Friday, August 22, 2014

Teaching with Intention: Chapter One

I am so excited to be participating in this book study hosted by Amanda Wilp from The Primary GalThis will be my second year staying home with our amazing little guy, and while I love and adore it and am so very, very thankful that we have made it work, I do still miss the classroom {however this feeling pales in comparison to my desire to stay home with the babe}. I hear this will fade after being out for a few years but that's hard to imagine. It is especially hard now, when I would be setting up my room, getting ready for a new group of eager young minds. This book has been a wonderful way to help me feel connected to the classroom still and really has me thinking about some things that I would like to change when I do go back.

We are reading Teaching with Intention: Defining Beliefs, Aligning Practices, Taking Action by Debbie Miller. In chapter one she describes walking into a 3rd Grade classroom in Ohio, and oh does it sound like a lovely classroom. Here are some of the things she focuses on in chapter one.

My ideal classroom is full of bright, warm colors, full of children's independent and group work, full of engaging images and print. It draws you in and makes you want to look around at what we are learning and exploring. Every year I tried very hard to do these things in my classroom. One of the things that I will strive to be better at is organizing the literature for the students. 

When I first started teaching I was always worried that my kids were too loud when administration would do their classroom walk throughs. I knew my kids were learning and talking about academics (for the most part!), but would they? During one formal observation I apologized to my principal, and he said "Why are you sorry? These kids are being loud because they are so excited about the lesson. I would much rather hear noisy children who are learning than quiet ones." Of course there is absolutely a time and place for quiet learning, but I understood what he meant. It was a wonderful moment for me! My ideal classroom is one where the sounds of learning ebb and flow and create music of the room.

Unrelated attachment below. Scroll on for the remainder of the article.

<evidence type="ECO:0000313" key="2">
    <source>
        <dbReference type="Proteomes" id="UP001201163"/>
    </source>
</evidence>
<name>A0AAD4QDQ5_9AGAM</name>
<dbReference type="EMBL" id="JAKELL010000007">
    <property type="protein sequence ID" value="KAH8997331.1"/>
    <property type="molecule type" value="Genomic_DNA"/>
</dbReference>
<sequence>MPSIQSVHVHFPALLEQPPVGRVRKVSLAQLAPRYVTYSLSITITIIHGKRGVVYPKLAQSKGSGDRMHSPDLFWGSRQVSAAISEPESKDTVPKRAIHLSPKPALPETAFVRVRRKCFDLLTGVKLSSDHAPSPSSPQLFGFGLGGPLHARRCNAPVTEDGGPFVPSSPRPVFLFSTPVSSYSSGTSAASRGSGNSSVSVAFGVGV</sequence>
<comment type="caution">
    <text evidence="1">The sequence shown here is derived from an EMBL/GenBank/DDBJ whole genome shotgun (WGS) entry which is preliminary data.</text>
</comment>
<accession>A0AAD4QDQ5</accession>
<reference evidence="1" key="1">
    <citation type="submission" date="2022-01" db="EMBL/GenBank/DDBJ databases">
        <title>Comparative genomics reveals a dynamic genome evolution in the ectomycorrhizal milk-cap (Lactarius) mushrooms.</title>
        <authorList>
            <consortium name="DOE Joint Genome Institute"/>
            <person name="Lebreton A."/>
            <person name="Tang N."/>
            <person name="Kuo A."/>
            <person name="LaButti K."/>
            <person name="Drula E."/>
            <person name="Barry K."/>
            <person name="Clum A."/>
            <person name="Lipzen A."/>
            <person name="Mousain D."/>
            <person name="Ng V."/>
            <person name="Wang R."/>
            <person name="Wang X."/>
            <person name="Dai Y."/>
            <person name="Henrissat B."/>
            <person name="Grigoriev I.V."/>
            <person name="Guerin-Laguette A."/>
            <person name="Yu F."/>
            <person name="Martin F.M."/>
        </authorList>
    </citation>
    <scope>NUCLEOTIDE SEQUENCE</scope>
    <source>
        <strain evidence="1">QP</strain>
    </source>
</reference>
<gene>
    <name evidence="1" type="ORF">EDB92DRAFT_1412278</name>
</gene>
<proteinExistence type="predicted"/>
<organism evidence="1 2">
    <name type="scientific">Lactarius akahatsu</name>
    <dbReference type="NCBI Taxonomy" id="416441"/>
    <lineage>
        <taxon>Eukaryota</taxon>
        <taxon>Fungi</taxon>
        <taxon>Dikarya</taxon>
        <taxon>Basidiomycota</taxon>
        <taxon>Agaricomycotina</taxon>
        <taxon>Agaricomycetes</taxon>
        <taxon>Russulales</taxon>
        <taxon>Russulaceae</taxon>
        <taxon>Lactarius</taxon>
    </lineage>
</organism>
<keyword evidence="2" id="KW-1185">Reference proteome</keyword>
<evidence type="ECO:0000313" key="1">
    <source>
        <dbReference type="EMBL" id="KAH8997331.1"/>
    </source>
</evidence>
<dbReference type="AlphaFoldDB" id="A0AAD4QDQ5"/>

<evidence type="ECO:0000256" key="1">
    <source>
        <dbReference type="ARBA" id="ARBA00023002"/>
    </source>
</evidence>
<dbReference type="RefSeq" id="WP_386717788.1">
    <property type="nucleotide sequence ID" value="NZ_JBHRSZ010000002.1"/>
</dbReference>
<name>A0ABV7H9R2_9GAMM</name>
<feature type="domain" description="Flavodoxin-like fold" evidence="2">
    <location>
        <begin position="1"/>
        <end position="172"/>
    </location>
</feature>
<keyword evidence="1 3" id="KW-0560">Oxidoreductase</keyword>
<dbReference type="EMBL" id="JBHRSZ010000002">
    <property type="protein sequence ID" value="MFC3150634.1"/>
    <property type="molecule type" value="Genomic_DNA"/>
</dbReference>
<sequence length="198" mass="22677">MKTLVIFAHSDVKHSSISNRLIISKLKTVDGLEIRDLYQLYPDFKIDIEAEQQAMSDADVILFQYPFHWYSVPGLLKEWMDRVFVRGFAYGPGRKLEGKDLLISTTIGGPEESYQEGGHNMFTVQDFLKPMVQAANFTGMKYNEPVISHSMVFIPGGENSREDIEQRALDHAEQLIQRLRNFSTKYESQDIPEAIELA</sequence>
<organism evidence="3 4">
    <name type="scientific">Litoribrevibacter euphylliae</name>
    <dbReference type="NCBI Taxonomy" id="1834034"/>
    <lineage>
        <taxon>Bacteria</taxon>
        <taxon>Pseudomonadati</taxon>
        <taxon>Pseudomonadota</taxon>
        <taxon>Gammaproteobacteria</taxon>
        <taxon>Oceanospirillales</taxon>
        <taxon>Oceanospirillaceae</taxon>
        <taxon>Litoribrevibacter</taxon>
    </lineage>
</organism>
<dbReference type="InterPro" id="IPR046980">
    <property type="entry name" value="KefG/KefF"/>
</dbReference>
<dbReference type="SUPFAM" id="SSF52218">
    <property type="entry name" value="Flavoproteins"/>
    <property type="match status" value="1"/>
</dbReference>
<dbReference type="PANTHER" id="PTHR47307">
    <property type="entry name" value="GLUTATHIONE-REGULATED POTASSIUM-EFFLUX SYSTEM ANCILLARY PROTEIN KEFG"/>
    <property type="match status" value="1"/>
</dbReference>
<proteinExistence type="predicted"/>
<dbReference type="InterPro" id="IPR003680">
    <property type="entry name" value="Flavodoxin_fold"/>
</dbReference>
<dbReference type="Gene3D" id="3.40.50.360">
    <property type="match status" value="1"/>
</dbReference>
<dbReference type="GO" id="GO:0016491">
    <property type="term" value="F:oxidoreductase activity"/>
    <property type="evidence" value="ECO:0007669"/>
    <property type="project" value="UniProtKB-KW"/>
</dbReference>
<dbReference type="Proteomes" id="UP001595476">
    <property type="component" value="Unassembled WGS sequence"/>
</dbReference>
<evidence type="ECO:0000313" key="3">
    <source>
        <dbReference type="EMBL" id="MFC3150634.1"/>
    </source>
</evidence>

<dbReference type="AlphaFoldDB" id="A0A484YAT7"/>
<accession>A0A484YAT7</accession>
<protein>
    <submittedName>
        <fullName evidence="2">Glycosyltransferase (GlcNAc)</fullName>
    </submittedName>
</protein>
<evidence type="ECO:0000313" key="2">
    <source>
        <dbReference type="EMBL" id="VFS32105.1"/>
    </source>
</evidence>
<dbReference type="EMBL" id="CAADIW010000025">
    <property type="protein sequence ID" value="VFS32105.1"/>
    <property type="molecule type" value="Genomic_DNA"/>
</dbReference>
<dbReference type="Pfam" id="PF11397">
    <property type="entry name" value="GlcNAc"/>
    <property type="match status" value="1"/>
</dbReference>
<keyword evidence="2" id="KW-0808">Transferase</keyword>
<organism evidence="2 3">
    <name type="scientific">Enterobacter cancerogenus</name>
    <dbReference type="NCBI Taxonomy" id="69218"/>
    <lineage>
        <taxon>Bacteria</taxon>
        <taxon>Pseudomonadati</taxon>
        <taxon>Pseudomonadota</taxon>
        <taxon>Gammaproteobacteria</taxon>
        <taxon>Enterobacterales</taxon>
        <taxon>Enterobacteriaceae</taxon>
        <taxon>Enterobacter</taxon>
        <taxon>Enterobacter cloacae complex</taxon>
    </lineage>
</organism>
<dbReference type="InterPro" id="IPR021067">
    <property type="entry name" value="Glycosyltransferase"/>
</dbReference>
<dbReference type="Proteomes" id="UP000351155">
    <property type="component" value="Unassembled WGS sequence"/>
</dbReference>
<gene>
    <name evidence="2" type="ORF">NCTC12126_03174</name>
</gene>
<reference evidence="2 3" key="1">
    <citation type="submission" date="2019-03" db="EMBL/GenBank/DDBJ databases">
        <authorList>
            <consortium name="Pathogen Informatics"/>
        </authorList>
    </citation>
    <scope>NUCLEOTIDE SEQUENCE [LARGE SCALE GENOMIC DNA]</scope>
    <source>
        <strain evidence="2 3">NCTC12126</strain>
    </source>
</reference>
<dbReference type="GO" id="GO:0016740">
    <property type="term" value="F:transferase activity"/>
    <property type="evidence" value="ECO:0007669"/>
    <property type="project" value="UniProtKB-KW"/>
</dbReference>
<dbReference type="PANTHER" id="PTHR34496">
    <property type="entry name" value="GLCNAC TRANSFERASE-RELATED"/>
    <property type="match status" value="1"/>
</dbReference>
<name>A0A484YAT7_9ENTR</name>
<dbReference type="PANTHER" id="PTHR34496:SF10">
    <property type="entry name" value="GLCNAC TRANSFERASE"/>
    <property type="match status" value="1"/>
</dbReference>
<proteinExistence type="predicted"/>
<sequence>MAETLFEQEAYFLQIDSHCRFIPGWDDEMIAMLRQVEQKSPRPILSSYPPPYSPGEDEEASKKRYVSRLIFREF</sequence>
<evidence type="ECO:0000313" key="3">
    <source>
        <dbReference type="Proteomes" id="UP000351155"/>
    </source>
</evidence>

I just love this quote! I have had little moments like this in my room, but so often I felt rushed, especially when I taught 1/2 day Kindergarten. We still taught all the academics but had no play time. Personally I strongly disliked this and felt terrible for my little babies. While I often felt rushed, I tried very hard not to let my students feel that. Of course there were times when we were so focused on our lessons/centers that I lost track of time too (aah the times I would forget to set a timer), and we would have to have "super speedy pack up!!" :) 
In a perfect world I would love to have more time ~ time to play, to explore, to learn, to chat about things, to share ideas. It is, of course, up to me as the teacher to facilitate these moments, and is something that I look forward to tackling once again when I go back. 

While I have only read a few chapters of this book so far, I am definitely loving it!! I would LOVE to hear your comments about how your ideal classroom looks, sounds and feels!! 

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